"I've always wanted to visit Callisto," Cliff said vaguely. He had heard of the idyllic beauty of that satellite of Jupiter from returning adventurers.
Leonard Sykes permitted himself a chuckle. "You read my mind, Barron," he said. "It is the very place for you and your bride."
"Within ten minutes." Sykes beamed expansively.
With a gurgle of delight Thia crossed to where he sat and hugged him enthusiastically. Sykes reddened painfully, and every man in the room was consumed with envy.
A space pilot is vested with the same authority as is the captain of an ocean-going vessel of Earth. And so it was that Cliff and Thia were made one in a simple ceremony performed by Chet Andrews.
"Now we come to the means of getting you two to Callisto," said Sykes, when the congratulations and felicitations were over. "Of course it is impossible for the H-4 to carry you there; the ship would be missed by the Interplanetary Police if she were to be away for so long."
"What then?" Cliff asked.
The financier's eyes twinkled. "You've been itching for a long time to sit at the controls of an ethership, haven't you Barron?"
"I'll say so!" Cliff looked down at his strong hands, so lately clawed and useless. "Ever—ever since——"
"Exactly." Sykes grinned understandingly. "Well how would you like to take over the H-4's tender?"
"I mean I'm giving you the Hornet. Take her and go to Callisto with your charming wife. And, some day perhaps we shall pay you a visit there—some of the boys and myself. What do you say?"
Cliff said nothing. He couldn't speak for the fulness of his heart, but his grip said more than mere words.
"It'll be a fine little ship for a honeymoon," Sykes added, his eyes misting and his voice wistful.
When the tiny ethership Hornet slipped from her airlock in the side of the H-4, Thia was beside Cliff at the controls. They waved a farewell to Chet and Sykes as Cliff maneuvered to pass the forward port of the H-4. And then the Hornet drove off into the blackness of the star-studded heavens.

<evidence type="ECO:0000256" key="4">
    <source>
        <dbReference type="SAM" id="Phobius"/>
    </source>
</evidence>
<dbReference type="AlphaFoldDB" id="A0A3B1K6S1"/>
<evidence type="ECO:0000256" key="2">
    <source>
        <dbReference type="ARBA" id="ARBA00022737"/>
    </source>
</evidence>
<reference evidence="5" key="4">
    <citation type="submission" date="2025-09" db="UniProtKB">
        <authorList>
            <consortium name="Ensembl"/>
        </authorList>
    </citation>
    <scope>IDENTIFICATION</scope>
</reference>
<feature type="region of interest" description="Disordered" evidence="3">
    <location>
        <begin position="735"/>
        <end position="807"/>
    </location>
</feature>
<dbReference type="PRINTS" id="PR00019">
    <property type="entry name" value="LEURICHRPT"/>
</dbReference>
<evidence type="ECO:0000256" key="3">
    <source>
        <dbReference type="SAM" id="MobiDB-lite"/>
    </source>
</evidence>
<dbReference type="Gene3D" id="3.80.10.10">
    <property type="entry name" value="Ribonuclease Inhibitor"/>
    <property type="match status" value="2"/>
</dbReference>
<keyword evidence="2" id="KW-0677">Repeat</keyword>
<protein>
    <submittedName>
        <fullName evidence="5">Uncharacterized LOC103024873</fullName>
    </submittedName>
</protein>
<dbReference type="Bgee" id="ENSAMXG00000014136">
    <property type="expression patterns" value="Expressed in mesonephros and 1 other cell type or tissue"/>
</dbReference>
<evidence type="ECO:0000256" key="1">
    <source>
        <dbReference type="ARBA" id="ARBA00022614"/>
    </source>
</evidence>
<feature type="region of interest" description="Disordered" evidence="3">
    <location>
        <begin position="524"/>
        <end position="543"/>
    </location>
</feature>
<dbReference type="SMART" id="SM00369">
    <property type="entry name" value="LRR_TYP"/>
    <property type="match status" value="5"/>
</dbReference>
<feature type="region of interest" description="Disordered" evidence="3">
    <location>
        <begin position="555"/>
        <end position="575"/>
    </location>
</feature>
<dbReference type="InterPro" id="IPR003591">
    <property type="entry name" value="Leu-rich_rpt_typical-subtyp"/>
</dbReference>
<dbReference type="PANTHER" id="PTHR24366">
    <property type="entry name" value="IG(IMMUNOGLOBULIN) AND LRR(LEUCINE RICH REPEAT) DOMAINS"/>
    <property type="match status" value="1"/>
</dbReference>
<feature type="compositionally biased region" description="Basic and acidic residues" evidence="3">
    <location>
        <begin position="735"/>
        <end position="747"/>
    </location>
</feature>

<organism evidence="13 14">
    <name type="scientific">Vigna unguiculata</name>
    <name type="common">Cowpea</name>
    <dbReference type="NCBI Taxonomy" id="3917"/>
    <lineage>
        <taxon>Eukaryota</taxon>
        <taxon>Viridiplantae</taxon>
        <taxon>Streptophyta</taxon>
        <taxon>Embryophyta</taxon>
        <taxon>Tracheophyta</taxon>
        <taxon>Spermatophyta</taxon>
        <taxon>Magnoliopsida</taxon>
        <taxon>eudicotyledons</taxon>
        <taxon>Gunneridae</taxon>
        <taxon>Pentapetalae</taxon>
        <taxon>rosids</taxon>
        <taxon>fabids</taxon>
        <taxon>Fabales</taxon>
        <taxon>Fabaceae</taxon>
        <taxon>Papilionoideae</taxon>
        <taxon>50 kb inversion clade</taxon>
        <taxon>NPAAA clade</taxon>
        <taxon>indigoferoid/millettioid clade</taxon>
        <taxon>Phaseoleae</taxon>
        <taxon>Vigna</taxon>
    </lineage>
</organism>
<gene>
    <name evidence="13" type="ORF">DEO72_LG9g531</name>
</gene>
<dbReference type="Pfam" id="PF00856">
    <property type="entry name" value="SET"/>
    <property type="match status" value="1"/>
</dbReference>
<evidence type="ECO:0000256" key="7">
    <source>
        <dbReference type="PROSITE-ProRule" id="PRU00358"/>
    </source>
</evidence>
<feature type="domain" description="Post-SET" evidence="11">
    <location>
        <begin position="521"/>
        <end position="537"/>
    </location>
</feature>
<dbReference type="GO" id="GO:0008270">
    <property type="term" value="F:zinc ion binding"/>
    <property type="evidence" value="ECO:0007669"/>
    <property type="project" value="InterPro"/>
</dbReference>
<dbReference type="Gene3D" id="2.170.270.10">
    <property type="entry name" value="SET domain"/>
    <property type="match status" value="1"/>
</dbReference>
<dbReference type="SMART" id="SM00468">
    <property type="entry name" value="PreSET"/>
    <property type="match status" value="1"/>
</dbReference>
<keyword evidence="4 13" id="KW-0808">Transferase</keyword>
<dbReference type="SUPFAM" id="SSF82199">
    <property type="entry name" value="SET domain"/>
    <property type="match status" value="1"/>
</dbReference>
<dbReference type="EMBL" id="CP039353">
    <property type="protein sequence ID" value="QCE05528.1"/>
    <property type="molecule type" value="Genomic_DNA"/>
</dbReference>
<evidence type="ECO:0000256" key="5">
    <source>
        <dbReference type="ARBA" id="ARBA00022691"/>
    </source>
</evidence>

They passed the bullet-like shell that was the tomb of Vetter and the last lot of drylanders he had murdered.
"I did all I could for them," Thia murmured.
"Yes." Cliff set a course for the orbit of Jupiter. "You've done far more than your share, my dear."
"You're not sorry?" she whispered dreamily.
"Sorry!" Cliff looked off toward the H-4; saw the sudden flare of her stern rocket tubes as she made for Terra. "Sorry! Why, I'm the luckiest man in the universe. I've always been a drifter, a lover of far-away places. Earth was no more my home than Mars or Venus. And now I'll not only have a new home and the means of traveling through the heavens when I like—I'll have you."
Thia dropped her tired head to his shoulder. "I too," she sighed blissfully. "What more could I ask?"
They sat thus, silent for many minutes, while the Hornet drove on into the void toward the new land and the new life that held such promise of happiness. And when next they spoke, it was only of the future.
Callisto, is second in size of Jupiter's satellites. It is 2,960 miles in diameter, which is over one-third the diameter of the earth. Its orbit is about 2,300,000 miles from Jupiter. Its name, with an English termination, indicates "most beautiful."
[The end of Thia of the Drylands by Harold Vincent Schoepflin (as Harl Vincent)]